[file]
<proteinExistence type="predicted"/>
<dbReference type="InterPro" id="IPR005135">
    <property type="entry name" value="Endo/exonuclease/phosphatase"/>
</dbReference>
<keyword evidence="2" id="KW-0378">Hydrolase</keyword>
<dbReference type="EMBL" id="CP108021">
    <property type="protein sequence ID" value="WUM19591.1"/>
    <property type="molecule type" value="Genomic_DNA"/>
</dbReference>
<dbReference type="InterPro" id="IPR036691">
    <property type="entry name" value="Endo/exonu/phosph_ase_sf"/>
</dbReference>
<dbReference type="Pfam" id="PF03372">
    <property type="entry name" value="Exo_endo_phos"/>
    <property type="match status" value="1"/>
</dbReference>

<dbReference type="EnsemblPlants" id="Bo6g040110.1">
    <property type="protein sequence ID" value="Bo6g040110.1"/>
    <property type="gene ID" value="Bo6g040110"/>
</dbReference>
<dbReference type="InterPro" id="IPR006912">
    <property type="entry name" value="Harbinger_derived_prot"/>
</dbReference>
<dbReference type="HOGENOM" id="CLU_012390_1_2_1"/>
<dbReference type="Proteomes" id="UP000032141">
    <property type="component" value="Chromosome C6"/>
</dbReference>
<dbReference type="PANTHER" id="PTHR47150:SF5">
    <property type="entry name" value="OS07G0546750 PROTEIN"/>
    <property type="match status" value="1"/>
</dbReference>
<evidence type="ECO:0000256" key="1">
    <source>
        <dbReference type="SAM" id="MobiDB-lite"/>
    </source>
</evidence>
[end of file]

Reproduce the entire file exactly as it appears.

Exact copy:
<proteinExistence type="predicted"/>
<dbReference type="InterPro" id="IPR005135">
    <property type="entry name" value="Endo/exonuclease/phosphatase"/>
</dbReference>
<keyword evidence="2" id="KW-0378">Hydrolase</keyword>
<dbReference type="EMBL" id="CP108021">
    <property type="protein sequence ID" value="WUM19591.1"/>
    <property type="molecule type" value="Genomic_DNA"/>
</dbReference>
<dbReference type="InterPro" id="IPR036691">
    <property type="entry name" value="Endo/exonu/phosph_ase_sf"/>
</dbReference>
<dbReference type="Pfam" id="PF03372">
    <property type="entry name" value="Exo_endo_phos"/>
    <property type="match status" value="1"/>
</dbReference>

<dbReference type="EnsemblPlants" id="Bo6g040110.1">
    <property type="protein sequence ID" value="Bo6g040110.1"/>
    <property type="gene ID" value="Bo6g040110"/>
</dbReference>
<dbReference type="InterPro" id="IPR006912">
    <property type="entry name" value="Harbinger_derived_prot"/>
</dbReference>
<dbReference type="HOGENOM" id="CLU_012390_1_2_1"/>
<dbReference type="Proteomes" id="UP000032141">
    <property type="component" value="Chromosome C6"/>
</dbReference>
<dbReference type="PANTHER" id="PTHR47150:SF5">
    <property type="entry name" value="OS07G0546750 PROTEIN"/>
    <property type="match status" value="1"/>
</dbReference>
<evidence type="ECO:0000256" key="1">
    <source>
        <dbReference type="SAM" id="MobiDB-lite"/>
    </source>
</evidence>